The Informed

Snowden, The NSA and You: Part I


The means of defense against a foreign danger have been always the instruments of tyranny at home. - James Madison


Edward Snowden states in the first few minutes of his meeting with Linda Poitras in the film CITIZENFOUR, that he prefers to go by Ed. I find it interesting that, for some peculiar reason we all still insist on referring to him as Edward, and I wonder if this triviality might annoy him. If I were ever afforded the opportunity to pick this heroic man's brain, I would be tempted to ask him this question, but I probably wouldn't. A figure like this deserves our deepest gratitude and respect. For the purposes of this posting, however, I will refer to him simply as Mr. Snowden, but I digress. 

When Mr. Snowden decided, with a deliberate conscience, that he needed to expose the over-reach of authority that the NSA and it's affiliates and counterparts were exercising throughout the world, he did so because of his ideals and because he wanted to make the world a better place for all people (to make such personal sacrifice for the betterment of all, is this not in fact the very definition of heroic?). There is no question about his motivation to do what he did, in fact he's been quite frank about that, and (except for those that can only win their arguments through the manipulation of language and meaning) we can all understand this.

Tyranny is the deliberate removal of nuance. Media is of course where this form of tyranny is most obvious. - Albert Maysles

Like many of these issues, like virtually all of these issues in today's world, we are terribly, cripplingly polarized in our viewpoints. When we discuss such broad-reaching and fundamentally important issues as this, it becomes crucially important to do so with a pragmatic and nuanced approach. In this article, we will discuss why our progress and our freedom of expression and creativity depends on the freedoms and liberties that Mr. Snowden so nobly defends, and what we can do to stand in unity against the powers of surveillance, as daunting and pervasive as they are.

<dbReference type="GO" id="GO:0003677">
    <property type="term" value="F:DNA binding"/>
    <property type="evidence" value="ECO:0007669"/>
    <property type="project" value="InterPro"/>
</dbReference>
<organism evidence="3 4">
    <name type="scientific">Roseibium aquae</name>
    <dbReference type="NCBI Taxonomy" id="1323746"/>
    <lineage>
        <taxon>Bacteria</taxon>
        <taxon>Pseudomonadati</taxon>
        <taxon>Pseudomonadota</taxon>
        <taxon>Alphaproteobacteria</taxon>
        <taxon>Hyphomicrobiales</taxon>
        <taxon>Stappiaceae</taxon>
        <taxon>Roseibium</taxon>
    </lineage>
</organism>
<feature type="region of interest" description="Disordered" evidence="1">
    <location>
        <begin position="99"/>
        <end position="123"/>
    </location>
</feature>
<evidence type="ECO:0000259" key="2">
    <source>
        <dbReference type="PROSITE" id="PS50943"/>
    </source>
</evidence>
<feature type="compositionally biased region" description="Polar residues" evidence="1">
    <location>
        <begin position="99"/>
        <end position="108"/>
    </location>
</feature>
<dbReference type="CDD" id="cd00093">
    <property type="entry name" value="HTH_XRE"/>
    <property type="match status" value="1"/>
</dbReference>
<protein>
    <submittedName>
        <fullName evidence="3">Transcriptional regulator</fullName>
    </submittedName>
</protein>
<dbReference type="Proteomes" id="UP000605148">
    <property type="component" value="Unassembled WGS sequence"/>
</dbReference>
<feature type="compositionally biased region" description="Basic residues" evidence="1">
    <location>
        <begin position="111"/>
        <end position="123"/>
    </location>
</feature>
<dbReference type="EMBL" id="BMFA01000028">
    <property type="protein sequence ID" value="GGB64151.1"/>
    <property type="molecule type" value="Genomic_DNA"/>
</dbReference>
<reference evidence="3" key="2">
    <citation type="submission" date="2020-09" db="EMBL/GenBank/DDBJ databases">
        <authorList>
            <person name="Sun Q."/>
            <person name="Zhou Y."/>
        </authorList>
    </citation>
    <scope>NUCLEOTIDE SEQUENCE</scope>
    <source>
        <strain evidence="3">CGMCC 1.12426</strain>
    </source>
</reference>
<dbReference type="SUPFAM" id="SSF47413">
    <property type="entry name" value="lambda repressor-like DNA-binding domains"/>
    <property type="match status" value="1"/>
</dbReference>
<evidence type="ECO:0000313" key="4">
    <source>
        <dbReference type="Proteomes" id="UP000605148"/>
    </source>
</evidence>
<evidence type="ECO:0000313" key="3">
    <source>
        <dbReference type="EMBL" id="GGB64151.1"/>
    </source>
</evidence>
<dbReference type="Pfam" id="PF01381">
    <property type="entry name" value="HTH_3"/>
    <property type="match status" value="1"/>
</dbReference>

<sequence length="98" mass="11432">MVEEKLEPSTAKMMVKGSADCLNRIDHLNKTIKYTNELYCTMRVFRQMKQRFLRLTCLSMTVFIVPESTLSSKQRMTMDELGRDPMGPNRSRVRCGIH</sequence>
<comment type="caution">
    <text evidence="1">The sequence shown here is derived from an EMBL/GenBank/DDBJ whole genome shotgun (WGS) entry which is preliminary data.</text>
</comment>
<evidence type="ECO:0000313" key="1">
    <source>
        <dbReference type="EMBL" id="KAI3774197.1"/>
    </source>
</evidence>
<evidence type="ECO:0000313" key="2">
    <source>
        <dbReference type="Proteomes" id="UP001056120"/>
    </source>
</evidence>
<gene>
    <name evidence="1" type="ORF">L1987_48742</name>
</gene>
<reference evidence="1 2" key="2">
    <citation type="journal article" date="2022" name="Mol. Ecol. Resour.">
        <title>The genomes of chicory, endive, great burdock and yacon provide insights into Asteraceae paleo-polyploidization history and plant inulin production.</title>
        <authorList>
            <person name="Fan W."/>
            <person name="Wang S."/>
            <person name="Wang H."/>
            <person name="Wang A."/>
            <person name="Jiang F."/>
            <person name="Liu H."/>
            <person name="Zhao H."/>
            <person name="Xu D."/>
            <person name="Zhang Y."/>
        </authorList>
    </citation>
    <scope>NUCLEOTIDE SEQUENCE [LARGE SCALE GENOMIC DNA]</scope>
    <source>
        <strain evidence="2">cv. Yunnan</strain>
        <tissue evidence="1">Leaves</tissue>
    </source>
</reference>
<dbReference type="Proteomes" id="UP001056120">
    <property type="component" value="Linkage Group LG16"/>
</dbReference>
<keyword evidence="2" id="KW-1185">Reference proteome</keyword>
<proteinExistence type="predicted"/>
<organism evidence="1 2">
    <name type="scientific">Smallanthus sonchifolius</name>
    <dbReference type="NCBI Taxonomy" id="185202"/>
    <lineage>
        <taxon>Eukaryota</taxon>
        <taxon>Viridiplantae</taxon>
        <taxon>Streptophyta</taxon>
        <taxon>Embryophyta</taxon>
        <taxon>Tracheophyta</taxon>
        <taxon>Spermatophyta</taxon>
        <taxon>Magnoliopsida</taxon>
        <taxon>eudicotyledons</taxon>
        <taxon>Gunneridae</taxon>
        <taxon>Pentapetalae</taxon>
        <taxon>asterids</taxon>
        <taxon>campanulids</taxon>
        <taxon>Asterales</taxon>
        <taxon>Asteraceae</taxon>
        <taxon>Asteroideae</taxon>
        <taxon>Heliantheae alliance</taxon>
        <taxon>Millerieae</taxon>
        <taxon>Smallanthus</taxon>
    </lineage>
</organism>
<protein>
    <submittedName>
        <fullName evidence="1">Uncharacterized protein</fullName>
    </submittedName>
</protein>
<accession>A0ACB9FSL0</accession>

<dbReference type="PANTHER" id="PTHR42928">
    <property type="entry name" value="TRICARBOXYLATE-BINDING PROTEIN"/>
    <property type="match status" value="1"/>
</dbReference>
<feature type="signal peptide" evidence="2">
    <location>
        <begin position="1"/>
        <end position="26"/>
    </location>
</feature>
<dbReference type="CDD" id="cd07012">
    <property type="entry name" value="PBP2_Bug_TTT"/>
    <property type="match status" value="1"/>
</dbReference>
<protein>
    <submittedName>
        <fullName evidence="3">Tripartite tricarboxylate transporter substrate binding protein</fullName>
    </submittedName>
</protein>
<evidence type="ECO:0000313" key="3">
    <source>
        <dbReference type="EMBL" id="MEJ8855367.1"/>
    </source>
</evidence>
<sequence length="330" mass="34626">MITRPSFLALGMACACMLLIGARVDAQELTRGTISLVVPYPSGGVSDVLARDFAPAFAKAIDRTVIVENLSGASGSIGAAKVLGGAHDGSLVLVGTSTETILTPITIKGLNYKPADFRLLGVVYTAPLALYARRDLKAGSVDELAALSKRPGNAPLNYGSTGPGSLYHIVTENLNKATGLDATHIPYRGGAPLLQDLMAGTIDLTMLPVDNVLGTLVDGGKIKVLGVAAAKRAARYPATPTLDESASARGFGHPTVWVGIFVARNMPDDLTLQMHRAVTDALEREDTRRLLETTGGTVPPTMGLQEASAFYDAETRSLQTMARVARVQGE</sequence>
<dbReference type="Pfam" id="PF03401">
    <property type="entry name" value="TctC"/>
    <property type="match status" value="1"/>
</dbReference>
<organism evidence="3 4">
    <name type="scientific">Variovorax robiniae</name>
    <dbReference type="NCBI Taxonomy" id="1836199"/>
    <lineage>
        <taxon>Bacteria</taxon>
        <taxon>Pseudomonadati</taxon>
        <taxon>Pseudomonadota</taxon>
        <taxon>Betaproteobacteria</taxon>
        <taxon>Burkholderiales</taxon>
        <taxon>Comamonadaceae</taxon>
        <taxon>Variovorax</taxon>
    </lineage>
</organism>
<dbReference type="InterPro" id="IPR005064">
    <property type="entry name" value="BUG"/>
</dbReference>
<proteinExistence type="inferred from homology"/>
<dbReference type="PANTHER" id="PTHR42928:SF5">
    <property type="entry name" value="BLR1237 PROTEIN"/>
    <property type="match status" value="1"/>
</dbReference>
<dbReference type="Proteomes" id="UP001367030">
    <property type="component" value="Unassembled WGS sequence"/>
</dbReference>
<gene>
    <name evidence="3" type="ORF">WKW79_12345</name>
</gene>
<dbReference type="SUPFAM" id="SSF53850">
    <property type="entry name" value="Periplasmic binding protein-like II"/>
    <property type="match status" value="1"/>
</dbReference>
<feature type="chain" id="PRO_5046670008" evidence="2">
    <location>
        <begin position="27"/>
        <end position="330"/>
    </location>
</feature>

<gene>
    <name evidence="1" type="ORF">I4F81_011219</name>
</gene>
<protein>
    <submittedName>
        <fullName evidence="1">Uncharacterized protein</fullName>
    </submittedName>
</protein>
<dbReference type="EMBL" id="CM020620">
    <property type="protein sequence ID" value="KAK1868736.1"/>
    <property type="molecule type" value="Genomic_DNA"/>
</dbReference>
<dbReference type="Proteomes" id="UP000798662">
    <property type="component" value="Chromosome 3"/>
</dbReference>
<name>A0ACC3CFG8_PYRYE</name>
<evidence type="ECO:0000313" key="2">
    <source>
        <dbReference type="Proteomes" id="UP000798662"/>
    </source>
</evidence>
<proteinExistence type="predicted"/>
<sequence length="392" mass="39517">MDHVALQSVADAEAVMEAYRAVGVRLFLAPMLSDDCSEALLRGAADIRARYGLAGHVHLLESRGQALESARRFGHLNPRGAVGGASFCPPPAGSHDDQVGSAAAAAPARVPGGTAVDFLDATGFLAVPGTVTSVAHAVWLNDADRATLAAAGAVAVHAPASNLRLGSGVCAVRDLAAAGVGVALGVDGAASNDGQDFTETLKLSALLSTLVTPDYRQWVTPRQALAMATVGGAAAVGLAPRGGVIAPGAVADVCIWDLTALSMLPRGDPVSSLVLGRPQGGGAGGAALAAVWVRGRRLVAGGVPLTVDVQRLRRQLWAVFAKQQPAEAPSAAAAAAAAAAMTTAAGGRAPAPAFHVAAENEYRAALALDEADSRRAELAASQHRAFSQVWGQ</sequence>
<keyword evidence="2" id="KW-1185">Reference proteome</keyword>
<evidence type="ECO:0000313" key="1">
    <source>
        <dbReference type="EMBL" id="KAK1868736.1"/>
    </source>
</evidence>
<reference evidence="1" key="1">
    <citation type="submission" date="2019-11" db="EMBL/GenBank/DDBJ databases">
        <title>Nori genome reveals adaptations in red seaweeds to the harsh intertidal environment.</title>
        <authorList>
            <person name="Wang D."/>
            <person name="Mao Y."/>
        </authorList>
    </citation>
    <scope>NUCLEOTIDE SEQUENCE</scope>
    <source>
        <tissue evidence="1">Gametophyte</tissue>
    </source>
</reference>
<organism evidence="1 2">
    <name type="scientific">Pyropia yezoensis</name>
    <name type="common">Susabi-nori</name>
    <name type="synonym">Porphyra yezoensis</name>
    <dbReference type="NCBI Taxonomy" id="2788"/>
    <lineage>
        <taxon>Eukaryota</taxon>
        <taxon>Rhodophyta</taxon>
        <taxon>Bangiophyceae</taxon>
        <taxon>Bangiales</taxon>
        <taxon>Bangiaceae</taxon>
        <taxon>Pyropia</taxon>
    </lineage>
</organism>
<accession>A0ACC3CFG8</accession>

And like so many of the issues that we debate in these dark times, the issue at hand here is only a symptom of a greater problem, one that is seldom considered in the mainstream. We debate to what degree we need to sacrifice privacy and freedom in order to remain protected, but we need to ask ourselves a bigger question: do we want to live in a world that needs to defend our security with such extreme measures of despotic force? If we follow this logic to its end, then it can only be concluded that as technology and weaponry become more sophisticated, there will have to come a day when ultimate sacrifice of all of our privacy and freedom will have to occur in order to remain safe from our foes, wherever they may lie, domestic or foreign. This is not a world in which I want to live, and I think I can safely assume neither does Mr. Snowden. The fact that one does not engage in illegal activity and therefore should have nothing to hide is completely irrelevant, as is the argument that there will always be extremists at home and abroad that wish us harm. The fact that we live in a divided world, polarized, unequal and unjust, at war and at odds with our human neighbours and in fact nature herself - this is what is relevant. That is the issue we are facing, and to accept that this is our nature as human beings, that we must fight one another and mistrust one another forever, severely undermines our greatness and our capacity to cooperate and to love one another and develop.